How do we challenge our perception of negative people on our team?

Maybe their perceived attitude is just the way they’ve been raised. Maybe those are patterns of behaviour that have got them to where they are, and it makes them feel safe by always taking this certain perspective.

“For me, if I start to call someone a negative person, I think about what do I mean by that?”

It’s a judgement from my perspective, but in order to make that judgement, I need to have an idea of what a positive person is. So, I would start to think about my own judgement, how I allocate those terms, how I begin to label people, and then I would begin to try and have conversations that remove those labels, to learn more about that other person’s view of the world.

“For some people that might be how they’ve trained to think and that thinking has helped them to get to where they are, and they’ve never considered how they’re talking as being negative.”

So, a quick example. I remember going on a training course about teaching and there was a person who kept asking questions, but when this person asked a question, he would then answer his own question, and the class found it really odd. In fact, they found his behaviour wholly negative.

We got to the end of the first day, and there was a conversation about him as we were walking out, people were saying, “I really don’t like what this person’s doing. It’s disrupting the class, its annoying, its big-headed, et cetera.”

We start on day two, and remember, we’re there to learn about teaching, and the person does it again. So, during the first coffee break, there was this little mutiny growing in the kitchen area about what they were going to do about said person, because if he carries on doing this for the rest of the week, it’s just going to be so disruptive.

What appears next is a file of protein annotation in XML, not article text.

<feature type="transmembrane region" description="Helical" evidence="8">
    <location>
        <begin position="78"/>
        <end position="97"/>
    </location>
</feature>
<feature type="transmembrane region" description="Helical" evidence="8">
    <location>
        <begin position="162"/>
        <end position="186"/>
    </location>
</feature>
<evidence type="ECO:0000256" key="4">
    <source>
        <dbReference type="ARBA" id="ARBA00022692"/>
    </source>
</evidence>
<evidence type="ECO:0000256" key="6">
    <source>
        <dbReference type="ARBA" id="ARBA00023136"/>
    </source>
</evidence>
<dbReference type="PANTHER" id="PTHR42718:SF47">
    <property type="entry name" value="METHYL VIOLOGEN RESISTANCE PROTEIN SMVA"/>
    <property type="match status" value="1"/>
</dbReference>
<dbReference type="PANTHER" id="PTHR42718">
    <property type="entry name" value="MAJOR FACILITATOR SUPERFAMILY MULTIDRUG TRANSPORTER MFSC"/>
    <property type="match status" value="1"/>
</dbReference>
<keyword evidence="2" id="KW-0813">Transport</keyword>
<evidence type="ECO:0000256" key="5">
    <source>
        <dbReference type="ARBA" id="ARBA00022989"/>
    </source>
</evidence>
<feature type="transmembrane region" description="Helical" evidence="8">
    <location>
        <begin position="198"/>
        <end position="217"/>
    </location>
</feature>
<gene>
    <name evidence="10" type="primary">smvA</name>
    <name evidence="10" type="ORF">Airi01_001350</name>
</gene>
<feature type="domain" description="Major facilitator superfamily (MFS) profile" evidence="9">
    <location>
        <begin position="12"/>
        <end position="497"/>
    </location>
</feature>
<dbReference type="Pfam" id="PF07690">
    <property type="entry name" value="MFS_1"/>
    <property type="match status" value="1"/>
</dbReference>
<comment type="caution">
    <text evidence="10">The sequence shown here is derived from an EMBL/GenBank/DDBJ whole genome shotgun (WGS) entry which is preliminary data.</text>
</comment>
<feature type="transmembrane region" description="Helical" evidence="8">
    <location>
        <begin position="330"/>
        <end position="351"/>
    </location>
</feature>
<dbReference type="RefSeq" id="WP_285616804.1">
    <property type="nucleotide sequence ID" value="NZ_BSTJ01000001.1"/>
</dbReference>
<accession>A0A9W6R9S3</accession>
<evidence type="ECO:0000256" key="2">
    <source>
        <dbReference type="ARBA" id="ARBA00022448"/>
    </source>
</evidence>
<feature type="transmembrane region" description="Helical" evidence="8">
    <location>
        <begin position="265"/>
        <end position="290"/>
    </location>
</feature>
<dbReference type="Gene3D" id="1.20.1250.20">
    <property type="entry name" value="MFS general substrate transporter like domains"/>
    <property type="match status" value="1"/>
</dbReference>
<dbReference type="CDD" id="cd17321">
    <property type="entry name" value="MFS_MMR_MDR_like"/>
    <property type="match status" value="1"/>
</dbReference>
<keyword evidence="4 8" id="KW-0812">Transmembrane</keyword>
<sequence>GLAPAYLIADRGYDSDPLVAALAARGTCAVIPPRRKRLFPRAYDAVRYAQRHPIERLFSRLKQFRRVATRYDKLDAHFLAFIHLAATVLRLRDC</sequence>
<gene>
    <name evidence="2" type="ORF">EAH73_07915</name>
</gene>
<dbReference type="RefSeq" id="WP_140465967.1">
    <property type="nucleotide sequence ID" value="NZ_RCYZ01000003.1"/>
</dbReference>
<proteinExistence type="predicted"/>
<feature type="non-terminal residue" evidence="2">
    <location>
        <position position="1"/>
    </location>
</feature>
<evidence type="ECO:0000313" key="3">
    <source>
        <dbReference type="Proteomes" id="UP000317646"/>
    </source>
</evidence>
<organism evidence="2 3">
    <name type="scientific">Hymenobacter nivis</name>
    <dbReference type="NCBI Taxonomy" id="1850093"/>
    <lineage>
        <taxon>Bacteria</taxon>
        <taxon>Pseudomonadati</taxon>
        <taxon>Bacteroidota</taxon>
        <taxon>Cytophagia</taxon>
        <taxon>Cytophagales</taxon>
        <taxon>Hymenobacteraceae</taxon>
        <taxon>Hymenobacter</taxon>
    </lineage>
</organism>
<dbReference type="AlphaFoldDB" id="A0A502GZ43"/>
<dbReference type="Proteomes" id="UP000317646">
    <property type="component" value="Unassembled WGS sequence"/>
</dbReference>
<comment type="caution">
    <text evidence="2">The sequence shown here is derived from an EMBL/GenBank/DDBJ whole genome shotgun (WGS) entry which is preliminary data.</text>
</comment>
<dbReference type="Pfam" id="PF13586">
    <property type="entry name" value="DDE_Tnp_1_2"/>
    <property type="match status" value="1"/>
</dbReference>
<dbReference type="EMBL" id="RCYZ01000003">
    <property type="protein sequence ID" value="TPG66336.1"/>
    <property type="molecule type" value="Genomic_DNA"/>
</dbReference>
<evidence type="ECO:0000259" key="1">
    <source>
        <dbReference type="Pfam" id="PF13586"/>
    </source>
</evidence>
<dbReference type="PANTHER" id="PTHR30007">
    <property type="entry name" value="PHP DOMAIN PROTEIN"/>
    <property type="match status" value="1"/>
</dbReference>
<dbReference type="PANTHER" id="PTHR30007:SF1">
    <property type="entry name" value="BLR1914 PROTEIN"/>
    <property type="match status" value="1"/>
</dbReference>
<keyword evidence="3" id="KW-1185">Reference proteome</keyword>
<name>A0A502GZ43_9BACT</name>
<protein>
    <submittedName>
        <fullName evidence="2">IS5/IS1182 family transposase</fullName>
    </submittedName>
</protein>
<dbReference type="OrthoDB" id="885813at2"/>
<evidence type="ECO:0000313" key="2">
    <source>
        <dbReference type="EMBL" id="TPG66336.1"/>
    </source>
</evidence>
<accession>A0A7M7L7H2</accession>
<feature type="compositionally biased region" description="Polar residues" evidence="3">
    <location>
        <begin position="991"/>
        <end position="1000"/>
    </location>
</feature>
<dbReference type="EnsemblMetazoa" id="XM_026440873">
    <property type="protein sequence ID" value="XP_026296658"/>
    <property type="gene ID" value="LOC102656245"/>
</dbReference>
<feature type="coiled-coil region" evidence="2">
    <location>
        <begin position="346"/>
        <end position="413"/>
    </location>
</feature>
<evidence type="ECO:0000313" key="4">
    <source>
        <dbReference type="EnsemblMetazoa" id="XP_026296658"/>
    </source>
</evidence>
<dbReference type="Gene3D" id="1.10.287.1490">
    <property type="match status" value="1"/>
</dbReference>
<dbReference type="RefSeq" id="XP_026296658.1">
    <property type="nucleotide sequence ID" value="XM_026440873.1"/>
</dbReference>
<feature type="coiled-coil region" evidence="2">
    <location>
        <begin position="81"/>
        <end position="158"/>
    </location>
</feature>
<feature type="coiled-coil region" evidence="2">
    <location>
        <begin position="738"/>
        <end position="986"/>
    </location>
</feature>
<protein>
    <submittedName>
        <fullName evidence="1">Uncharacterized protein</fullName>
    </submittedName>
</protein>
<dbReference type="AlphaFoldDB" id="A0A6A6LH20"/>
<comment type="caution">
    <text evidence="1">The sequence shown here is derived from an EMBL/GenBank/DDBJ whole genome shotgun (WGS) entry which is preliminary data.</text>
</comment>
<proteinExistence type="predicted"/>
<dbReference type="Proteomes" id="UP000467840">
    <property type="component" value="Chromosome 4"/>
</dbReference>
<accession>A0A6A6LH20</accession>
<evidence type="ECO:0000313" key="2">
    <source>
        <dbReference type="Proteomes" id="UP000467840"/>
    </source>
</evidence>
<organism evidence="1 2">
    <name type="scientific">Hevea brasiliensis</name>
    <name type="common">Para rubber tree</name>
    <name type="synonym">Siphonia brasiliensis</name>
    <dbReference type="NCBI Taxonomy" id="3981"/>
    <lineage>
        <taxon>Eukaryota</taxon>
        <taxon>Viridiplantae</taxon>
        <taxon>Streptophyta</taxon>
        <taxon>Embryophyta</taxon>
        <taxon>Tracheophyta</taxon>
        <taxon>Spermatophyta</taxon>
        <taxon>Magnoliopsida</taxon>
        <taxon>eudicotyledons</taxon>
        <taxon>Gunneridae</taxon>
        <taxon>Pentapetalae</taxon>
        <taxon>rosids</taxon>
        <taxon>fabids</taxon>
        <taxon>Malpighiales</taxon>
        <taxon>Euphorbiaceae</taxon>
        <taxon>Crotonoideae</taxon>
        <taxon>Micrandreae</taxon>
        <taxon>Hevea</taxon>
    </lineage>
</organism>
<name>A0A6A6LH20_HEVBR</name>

Then I asked a very simple question. I said, “Has anybody worked out what type of thinker and processor this person is?”

It seemed a bit of an odd question, but people went, “Oh, I’m not sure”, or, “what do you mean by that?”

I said, “well, he’s probably a verbal processor.”

They went, “oh, well what’s one of those?”

I said, “he has to audibly ask a question. He then hears the question and only when he’s heard the question can he process the answer, but the only way he can process the answer is by also stating the answer so he can then process the answer.”

“Oh,” they said. The funny thing is, no one ever got upset with him after that because what they all said is, “oh, he’s just thinking.”

So there was a perception change there about what people perceived as being negative, once they understood a bit more about it, they were able to flip that round and once it was flipped round, it just blended into the background.

Be careful about what we perceive as something negative and how someone else perceives it because we don’t know what’s going on in their world.

So, I hope that helps.

We are here to help you reach your potential
1
2
3
4
5
What are your goals? (Select at least one)
What area of learning are you interested in?
(You can select more than one)
What are you looking for?
(You can select more than one)